A big part of that must be credited to Fahey, who writes for the show itself. His Baltar sounds exactly right, and you can easily imagine James Callas uttering every single word that appears on the page here. He also gets strong support from Lau, who turns in much sharper work here than what he did on the recent PEGASUS one-shot.

The original GALACTICA’s Baltar was a one-note caricature, as John Colicos ate enough scenery to keep him going to Weight Watchers for life. But Ron Moore’s Baltar is a much more complex and fascinating character, vain and self-serving, yet with a spark of inner strength and vulnerability. Week in and week out, he’s been the most riveting piece of the show. Starting off this series by putting him in the spotlight was the best possible move, and the book delivers on that promise.


Thursday, December 20, 2007

Written by Mark Waid
Drawn by Paul Azaceta
Published by Boom Studios

The final two chapters of Mark Waid’s clever little procedural arrive and do a bit better job of showing the strength and flexibility of the concept. John Doe, who’s life’s mission is to put names to the anonymous dead, is approached by a woman who claims that her twin sister is among those in Potter’s Field, and she has a recent assault by local thugs to prove it. But of course, there’s a lot more to her story than that, and it could likely mean the end of Doe’s entire operation if he isn’t careful.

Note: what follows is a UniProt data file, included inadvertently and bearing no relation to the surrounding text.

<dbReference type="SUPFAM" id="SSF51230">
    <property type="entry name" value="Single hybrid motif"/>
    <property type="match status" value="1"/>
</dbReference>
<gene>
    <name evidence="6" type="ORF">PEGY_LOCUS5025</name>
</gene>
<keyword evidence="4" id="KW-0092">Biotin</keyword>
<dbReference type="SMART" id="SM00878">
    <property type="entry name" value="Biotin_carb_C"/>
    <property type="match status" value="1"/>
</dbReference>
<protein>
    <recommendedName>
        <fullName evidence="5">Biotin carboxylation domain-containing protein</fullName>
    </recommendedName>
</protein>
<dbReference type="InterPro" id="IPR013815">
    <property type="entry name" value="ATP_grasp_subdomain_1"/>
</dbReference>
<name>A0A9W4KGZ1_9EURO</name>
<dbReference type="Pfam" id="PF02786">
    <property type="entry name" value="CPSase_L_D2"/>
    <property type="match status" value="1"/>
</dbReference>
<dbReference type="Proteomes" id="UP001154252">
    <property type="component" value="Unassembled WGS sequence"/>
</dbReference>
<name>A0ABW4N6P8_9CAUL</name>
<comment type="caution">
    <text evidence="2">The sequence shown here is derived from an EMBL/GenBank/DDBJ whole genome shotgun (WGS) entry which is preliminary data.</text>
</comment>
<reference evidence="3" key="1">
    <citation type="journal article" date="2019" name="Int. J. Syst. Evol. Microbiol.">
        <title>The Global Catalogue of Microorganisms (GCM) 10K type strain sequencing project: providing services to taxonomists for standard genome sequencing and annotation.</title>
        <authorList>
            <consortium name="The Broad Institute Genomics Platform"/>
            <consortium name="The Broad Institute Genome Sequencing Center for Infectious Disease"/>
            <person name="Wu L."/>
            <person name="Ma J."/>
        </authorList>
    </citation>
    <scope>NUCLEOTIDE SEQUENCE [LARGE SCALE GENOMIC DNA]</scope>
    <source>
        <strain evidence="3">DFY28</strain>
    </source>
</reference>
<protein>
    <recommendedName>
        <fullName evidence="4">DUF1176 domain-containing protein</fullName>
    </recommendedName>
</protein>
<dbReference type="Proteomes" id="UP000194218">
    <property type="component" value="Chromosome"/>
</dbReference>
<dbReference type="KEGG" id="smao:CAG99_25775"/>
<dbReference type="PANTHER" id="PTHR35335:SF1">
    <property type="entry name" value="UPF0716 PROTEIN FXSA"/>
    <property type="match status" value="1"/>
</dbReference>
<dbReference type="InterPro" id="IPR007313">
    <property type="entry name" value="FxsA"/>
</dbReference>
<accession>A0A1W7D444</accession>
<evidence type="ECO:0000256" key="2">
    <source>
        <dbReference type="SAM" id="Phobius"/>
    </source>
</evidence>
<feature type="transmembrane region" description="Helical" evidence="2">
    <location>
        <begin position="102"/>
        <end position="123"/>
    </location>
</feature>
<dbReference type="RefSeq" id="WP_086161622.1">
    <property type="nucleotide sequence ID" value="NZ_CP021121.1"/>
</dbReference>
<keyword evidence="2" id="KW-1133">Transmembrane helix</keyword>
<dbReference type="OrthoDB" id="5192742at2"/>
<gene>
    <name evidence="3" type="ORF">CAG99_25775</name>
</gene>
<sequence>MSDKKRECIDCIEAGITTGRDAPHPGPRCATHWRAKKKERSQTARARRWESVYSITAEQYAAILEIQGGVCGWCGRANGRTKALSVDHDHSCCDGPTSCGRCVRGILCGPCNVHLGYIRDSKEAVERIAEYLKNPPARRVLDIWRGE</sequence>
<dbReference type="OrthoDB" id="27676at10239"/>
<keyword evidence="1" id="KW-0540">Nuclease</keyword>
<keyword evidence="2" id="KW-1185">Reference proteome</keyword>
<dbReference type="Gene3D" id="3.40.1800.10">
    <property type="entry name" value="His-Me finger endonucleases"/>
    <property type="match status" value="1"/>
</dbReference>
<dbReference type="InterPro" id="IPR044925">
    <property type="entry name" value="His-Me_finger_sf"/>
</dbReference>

Doe himself is an intriguing heir to The Shadow, using a network of operatives to ferret out information about frozen cold cases and getting them closer to being written in black. In issue one, we got a slight one-off of a story; good, but nothing that really let the concept of what having a Doe running around a city would mean. But here, Waid allows more of the local New York flavor to kick in, and expands the character universe in order to give some dimension to the obstacles that someone doing this sort of work would face. Thus, it’s a far more gripping read, and there feels as though there’s something at stake for everyone involved. That makes for good comics.

Of course, it helps that Azaceta continues to grow as an artist, and his work is much more suited to this book than it was to TALENT. With a book with noir roots, like this one, you need someone who can deliver darker, edgier work on the page, and this stuff looks terrific.

The one problem I see here is that there needs to be more, especially for the eventual trade paperback. Right now, the added material is pretty slight. So… sequel anyone?


Tuesday, December 18, 2007

Written by Matthias Wolf
Drawn by Carlos Gomez
Published by Razor Wolf Entertainment

Heimen Dale Jr.’s existence has gone… astray. He’s awakened to find himself in an insane asylum, with no clue how he got there or why he’s now incarcerated. All he has are his early memories and his dreams. The memories are of he and his father, and how he taught him to quietly learn how to stand up for himself, and of the girl next door, Denise, that he fell in love with and married. Seemingly a pretty standard existence. But his dreams… those are something else entirely. His dreams are filled with one brutal, bloody fight after another, as he’s continually murdered in battle with some of history’s greatest warriors. Now he must begin to piece together exactly what has happened to him, before he completely loses his sanity and the ability to withstand the pain he feels upon waking up from those fights. And what he’s about to learn will be unlike anything he could have imagined. Ever.